President Obama on Saturday announced the recess appointment of 15 political appointees whose nominations had been stalled by Republicans.
"The United States Senate has the responsibility to approve or disapprove of my nominees. But if, in the interest of scoring political points, Republicans in the Senate refuse to exercise that responsibility, I must act in the interest of the American people and exercise my authority to fill these positions on an interim basis," Obama said in a statement.
"Most of the men and women whose appointments I am announcing today were approved by Senate committees months ago, yet still await a vote of the Senate. At a time of economic emergency, two top appointees to the Department of Treasury have been held up for nearly six months. I simply cannot allow partisan politics to stand in the way of the basic functioning of government."
The 15 newly appointed nominees are:
* Jeffrey Goldstein: Nominee for Under Secretary for Domestic Finance, Department of the Treasury
* Michael F. Mundaca: Nominee for Assistant Secretary for Tax Policy, Department of the Treasury
* Eric L. Hirschhorn: Nominee for Under Secretary of Commerce for Export Administration and head of the Bureau of Industry and Security, Department of Commerce
* Michael Punke: Nominee for Deputy Trade Representative - Geneva, Office of the United States Trade Representative
* Francisco "Frank" J. Sánchez: Nominee for Under Secretary for International Trade, Department of Commerce
* Islam A. Siddiqui: Nominee for Chief Agricultural Negotiator, Office of the U.S. Trade Representative
* Alan D. Bersin: Nominee for Commissioner, U.S. Customs and Border Protection, Department of Homeland Security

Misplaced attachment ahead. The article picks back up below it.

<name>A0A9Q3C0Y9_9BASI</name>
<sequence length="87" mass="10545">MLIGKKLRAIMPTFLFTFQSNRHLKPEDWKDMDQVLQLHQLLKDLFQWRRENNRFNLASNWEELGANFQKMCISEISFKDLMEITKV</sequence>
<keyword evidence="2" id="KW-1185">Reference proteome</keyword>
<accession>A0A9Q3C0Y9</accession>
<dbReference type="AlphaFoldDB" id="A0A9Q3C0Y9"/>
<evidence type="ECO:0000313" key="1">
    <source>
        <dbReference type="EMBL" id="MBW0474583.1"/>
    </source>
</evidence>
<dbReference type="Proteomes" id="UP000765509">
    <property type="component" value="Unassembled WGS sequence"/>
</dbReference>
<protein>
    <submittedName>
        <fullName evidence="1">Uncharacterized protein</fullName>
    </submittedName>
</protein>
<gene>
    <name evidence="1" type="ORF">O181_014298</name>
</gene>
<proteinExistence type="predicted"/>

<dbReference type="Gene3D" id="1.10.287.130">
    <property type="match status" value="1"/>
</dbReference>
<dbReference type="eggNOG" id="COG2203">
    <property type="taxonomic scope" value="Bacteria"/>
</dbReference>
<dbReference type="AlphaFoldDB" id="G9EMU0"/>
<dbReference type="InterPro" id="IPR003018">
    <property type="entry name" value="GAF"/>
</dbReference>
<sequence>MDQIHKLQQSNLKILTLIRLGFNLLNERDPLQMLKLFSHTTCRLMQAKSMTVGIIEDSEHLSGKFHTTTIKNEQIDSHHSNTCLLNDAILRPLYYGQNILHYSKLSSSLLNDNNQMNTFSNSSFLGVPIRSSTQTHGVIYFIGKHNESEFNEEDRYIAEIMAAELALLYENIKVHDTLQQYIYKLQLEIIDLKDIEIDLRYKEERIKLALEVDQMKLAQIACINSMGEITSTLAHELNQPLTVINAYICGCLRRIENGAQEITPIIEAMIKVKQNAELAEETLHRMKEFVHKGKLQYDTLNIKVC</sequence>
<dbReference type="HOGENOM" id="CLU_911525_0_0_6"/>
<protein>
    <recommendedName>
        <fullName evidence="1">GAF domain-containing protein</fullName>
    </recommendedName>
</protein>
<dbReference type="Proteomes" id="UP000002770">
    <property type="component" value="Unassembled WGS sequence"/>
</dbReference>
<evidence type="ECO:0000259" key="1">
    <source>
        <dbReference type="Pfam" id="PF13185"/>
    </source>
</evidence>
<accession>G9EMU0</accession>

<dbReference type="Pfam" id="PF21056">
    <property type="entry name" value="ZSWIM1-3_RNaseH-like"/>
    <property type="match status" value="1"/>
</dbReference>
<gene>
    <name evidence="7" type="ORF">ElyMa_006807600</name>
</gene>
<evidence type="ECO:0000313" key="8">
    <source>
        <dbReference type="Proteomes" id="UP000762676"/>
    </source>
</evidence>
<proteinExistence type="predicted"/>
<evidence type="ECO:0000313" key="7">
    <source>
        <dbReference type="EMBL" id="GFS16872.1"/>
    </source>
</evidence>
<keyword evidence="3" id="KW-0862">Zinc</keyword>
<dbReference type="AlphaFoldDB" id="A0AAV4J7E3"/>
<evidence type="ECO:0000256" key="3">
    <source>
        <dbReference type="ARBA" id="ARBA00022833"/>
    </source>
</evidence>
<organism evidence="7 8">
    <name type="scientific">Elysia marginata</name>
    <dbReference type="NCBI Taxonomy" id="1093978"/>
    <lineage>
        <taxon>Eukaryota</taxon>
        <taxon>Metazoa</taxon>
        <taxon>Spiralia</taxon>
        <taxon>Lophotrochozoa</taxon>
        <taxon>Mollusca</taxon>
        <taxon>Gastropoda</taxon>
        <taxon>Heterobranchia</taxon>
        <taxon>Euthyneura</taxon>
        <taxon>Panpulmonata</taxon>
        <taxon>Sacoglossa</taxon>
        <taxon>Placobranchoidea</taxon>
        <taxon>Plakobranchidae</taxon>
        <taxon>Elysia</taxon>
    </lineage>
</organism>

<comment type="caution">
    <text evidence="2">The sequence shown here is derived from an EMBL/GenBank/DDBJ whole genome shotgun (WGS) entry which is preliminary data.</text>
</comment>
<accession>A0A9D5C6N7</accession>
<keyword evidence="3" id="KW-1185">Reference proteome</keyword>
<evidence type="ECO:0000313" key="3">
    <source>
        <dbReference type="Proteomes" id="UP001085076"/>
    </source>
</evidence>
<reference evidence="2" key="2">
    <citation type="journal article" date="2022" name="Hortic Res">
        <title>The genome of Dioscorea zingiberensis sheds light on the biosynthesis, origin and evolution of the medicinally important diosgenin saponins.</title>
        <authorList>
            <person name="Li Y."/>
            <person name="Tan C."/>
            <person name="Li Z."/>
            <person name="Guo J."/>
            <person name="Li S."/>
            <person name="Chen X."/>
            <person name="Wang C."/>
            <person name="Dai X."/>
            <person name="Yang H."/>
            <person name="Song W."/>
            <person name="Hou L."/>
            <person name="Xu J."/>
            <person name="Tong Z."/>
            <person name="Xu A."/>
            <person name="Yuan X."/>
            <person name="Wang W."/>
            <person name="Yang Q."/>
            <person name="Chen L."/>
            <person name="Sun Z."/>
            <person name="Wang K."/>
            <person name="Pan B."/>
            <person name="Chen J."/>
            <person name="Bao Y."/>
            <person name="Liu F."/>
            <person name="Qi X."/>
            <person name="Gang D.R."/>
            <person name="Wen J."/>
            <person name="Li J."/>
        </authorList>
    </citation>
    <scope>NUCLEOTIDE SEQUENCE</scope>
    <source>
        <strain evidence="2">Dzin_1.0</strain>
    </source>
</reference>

* Jill Long Thompson: Nominee for Member, Farm Credit Administration Board
* Rafael Borras: Nominee for Under Secretary for Management , Department of Homeland Security
* Craig Becker: Nominee for Board Member, National Labor Relations Board
* Mark Pearce: Nominee for Board Member, National Labor Relations Board
* Jacqueline A. Berrien: Nominee for Chair of the Equal Employment Opportunity Commission
* Chai R. Feldblum: Nominee for Commissioner, Equal Employment Opportunity Commission
* Victoria A. Lipnic: Nominee for Commissioner, Equal Employment Opportunity Commission
* P. David Lopez: Nominee for General Counsel, Equal Employment Opportunity Commission
In a post to the White House blog that accompanied Obama's announcement, spokeswoman Jen Psaki wrote that the president "was no longer willing to let another month go by with key economic positions unfilled, especially at a time when our country is recovering from the worst economic crisis since the Great Depression."
Article II, Section 2 of the U.S. Constitution gives the president the right to unilaterally fill any vacancy that would normally require Senate confirmation when the Senate is in recess.
Unlike appointments that are confirmed by the Senate, recess appointments only last until the end of the next session of Congress, which right now would mean until the end of 2011.
Obama had been widely expected to recess appoint Becker and Pearce to the labor relations board. As Jason Linkins wrote in the Huffington Post on Friday, GOP opposition to Obama's nominees had left the board with only two of its five members, which has led to a lot of one-to-one ties.